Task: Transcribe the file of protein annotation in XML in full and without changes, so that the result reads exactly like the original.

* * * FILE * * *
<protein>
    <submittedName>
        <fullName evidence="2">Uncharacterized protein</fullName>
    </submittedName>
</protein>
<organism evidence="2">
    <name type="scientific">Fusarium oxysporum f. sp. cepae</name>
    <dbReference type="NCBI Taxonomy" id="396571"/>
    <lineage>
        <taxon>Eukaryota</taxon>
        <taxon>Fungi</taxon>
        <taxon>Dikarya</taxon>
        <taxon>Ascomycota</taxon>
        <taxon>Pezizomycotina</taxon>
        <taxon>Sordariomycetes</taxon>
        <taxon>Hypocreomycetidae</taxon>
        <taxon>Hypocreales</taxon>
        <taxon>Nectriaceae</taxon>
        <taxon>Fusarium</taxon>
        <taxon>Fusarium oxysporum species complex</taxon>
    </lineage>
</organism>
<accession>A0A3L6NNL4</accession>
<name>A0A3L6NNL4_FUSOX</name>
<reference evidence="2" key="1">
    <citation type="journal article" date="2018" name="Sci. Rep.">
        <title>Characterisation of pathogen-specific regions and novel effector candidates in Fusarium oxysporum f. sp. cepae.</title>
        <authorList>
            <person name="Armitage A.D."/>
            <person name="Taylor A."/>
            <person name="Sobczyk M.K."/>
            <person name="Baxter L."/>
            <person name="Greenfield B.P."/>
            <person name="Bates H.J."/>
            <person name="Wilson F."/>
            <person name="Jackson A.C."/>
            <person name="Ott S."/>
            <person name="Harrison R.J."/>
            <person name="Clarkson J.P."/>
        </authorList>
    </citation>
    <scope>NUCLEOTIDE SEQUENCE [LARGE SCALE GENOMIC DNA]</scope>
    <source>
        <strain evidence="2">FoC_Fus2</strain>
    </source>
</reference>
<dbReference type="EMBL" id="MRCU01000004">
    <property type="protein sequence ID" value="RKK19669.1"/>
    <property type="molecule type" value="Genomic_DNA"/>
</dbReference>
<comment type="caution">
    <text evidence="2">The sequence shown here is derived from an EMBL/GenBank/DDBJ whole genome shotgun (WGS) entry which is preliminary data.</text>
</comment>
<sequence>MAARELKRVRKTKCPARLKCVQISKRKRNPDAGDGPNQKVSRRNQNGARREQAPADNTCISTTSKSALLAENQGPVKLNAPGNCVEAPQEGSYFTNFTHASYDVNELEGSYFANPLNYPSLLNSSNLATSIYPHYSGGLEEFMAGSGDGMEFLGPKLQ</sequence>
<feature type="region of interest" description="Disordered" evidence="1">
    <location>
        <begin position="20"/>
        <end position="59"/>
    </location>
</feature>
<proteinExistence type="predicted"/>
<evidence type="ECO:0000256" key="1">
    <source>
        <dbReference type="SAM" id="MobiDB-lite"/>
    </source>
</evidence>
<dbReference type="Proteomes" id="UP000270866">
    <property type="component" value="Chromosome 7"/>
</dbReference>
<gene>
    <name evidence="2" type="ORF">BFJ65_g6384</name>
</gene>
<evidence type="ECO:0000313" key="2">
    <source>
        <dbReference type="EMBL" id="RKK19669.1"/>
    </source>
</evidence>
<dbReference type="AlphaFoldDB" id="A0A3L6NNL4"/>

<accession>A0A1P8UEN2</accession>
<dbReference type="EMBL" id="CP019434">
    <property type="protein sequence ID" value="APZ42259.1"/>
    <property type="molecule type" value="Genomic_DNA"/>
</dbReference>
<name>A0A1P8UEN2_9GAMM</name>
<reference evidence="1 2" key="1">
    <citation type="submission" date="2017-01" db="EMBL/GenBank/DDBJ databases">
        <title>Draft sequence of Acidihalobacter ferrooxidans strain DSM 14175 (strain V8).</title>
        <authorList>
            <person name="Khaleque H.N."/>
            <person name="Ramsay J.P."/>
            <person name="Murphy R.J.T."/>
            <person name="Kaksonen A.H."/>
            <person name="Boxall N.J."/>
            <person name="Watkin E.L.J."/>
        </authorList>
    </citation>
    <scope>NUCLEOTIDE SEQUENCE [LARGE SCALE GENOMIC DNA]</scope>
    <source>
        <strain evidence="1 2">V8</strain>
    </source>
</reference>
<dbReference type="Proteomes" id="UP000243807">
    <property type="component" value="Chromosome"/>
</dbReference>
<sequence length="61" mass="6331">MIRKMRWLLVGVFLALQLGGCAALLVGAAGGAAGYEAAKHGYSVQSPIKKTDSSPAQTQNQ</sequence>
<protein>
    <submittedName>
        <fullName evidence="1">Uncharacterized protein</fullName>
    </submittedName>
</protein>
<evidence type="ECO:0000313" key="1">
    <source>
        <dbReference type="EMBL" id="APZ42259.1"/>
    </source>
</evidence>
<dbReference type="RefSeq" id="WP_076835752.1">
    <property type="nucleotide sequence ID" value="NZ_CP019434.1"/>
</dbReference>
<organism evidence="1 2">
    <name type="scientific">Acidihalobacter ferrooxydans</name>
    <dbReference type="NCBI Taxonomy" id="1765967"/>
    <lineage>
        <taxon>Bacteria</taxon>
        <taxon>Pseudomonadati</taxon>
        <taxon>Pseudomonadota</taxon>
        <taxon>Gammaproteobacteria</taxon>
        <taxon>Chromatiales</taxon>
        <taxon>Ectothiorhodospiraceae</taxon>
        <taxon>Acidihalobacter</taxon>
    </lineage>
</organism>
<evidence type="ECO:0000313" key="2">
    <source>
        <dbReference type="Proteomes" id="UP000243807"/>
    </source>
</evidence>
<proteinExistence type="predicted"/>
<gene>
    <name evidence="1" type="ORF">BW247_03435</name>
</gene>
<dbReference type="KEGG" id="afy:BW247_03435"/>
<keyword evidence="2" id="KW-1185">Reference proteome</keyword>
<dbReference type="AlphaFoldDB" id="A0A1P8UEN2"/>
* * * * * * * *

<protein>
    <submittedName>
        <fullName evidence="2">Uncharacterized protein</fullName>
    </submittedName>
</protein>
<organism evidence="2">
    <name type="scientific">Fusarium oxysporum f. sp. cepae</name>
    <dbReference type="NCBI Taxonomy" id="396571"/>
    <lineage>
        <taxon>Eukaryota</taxon>
        <taxon>Fungi</taxon>
        <taxon>Dikarya</taxon>
        <taxon>Ascomycota</taxon>
        <taxon>Pezizomycotina</taxon>
        <taxon>Sordariomycetes</taxon>
        <taxon>Hypocreomycetidae</taxon>
        <taxon>Hypocreales</taxon>
        <taxon>Nectriaceae</taxon>
        <taxon>Fusarium</taxon>
        <taxon>Fusarium oxysporum species complex</taxon>
    </lineage>
</organism>
<accession>A0A3L6NNL4</accession>
<name>A0A3L6NNL4_FUSOX</name>
<reference evidence="2" key="1">
    <citation type="journal article" date="2018" name="Sci. Rep.">
        <title>Characterisation of pathogen-specific regions and novel effector candidates in Fusarium oxysporum f. sp. cepae.</title>
        <authorList>
            <person name="Armitage A.D."/>
            <person name="Taylor A."/>
            <person name="Sobczyk M.K."/>
            <person name="Baxter L."/>
            <person name="Greenfield B.P."/>
            <person name="Bates H.J."/>
            <person name="Wilson F."/>
            <person name="Jackson A.C."/>
            <person name="Ott S."/>
            <person name="Harrison R.J."/>
            <person name="Clarkson J.P."/>
        </authorList>
    </citation>
    <scope>NUCLEOTIDE SEQUENCE [LARGE SCALE GENOMIC DNA]</scope>
    <source>
        <strain evidence="2">FoC_Fus2</strain>
    </source>
</reference>
<dbReference type="EMBL" id="MRCU01000004">
    <property type="protein sequence ID" value="RKK19669.1"/>
    <property type="molecule type" value="Genomic_DNA"/>
</dbReference>
<comment type="caution">
    <text evidence="2">The sequence shown here is derived from an EMBL/GenBank/DDBJ whole genome shotgun (WGS) entry which is preliminary data.</text>
</comment>
<sequence>MAARELKRVRKTKCPARLKCVQISKRKRNPDAGDGPNQKVSRRNQNGARREQAPADNTCISTTSKSALLAENQGPVKLNAPGNCVEAPQEGSYFTNFTHASYDVNELEGSYFANPLNYPSLLNSSNLATSIYPHYSGGLEEFMAGSGDGMEFLGPKLQ</sequence>
<feature type="region of interest" description="Disordered" evidence="1">
    <location>
        <begin position="20"/>
        <end position="59"/>
    </location>
</feature>
<proteinExistence type="predicted"/>
<evidence type="ECO:0000256" key="1">
    <source>
        <dbReference type="SAM" id="MobiDB-lite"/>
    </source>
</evidence>
<dbReference type="Proteomes" id="UP000270866">
    <property type="component" value="Chromosome 7"/>
</dbReference>
<gene>
    <name evidence="2" type="ORF">BFJ65_g6384</name>
</gene>
<evidence type="ECO:0000313" key="2">
    <source>
        <dbReference type="EMBL" id="RKK19669.1"/>
    </source>
</evidence>
<dbReference type="AlphaFoldDB" id="A0A3L6NNL4"/>

<accession>A0A1P8UEN2</accession>
<dbReference type="EMBL" id="CP019434">
    <property type="protein sequence ID" value="APZ42259.1"/>
    <property type="molecule type" value="Genomic_DNA"/>
</dbReference>
<name>A0A1P8UEN2_9GAMM</name>
<reference evidence="1 2" key="1">
    <citation type="submission" date="2017-01" db="EMBL/GenBank/DDBJ databases">
        <title>Draft sequence of Acidihalobacter ferrooxidans strain DSM 14175 (strain V8).</title>
        <authorList>
            <person name="Khaleque H.N."/>
            <person name="Ramsay J.P."/>
            <person name="Murphy R.J.T."/>
            <person name="Kaksonen A.H."/>
            <person name="Boxall N.J."/>
            <person name="Watkin E.L.J."/>
        </authorList>
    </citation>
    <scope>NUCLEOTIDE SEQUENCE [LARGE SCALE GENOMIC DNA]</scope>
    <source>
        <strain evidence="1 2">V8</strain>
    </source>
</reference>
<dbReference type="Proteomes" id="UP000243807">
    <property type="component" value="Chromosome"/>
</dbReference>
<sequence length="61" mass="6331">MIRKMRWLLVGVFLALQLGGCAALLVGAAGGAAGYEAAKHGYSVQSPIKKTDSSPAQTQNQ</sequence>
<protein>
    <submittedName>
        <fullName evidence="1">Uncharacterized protein</fullName>
    </submittedName>
</protein>
<evidence type="ECO:0000313" key="1">
    <source>
        <dbReference type="EMBL" id="APZ42259.1"/>
    </source>
</evidence>
<dbReference type="RefSeq" id="WP_076835752.1">
    <property type="nucleotide sequence ID" value="NZ_CP019434.1"/>
</dbReference>
<organism evidence="1 2">
    <name type="scientific">Acidihalobacter ferrooxydans</name>
    <dbReference type="NCBI Taxonomy" id="1765967"/>
    <lineage>
        <taxon>Bacteria</taxon>
        <taxon>Pseudomonadati</taxon>
        <taxon>Pseudomonadota</taxon>
        <taxon>Gammaproteobacteria</taxon>
        <taxon>Chromatiales</taxon>
        <taxon>Ectothiorhodospiraceae</taxon>
        <taxon>Acidihalobacter</taxon>
    </lineage>
</organism>
<evidence type="ECO:0000313" key="2">
    <source>
        <dbReference type="Proteomes" id="UP000243807"/>
    </source>
</evidence>
<proteinExistence type="predicted"/>
<gene>
    <name evidence="1" type="ORF">BW247_03435</name>
</gene>
<dbReference type="KEGG" id="afy:BW247_03435"/>
<keyword evidence="2" id="KW-1185">Reference proteome</keyword>
<dbReference type="AlphaFoldDB" id="A0A1P8UEN2"/>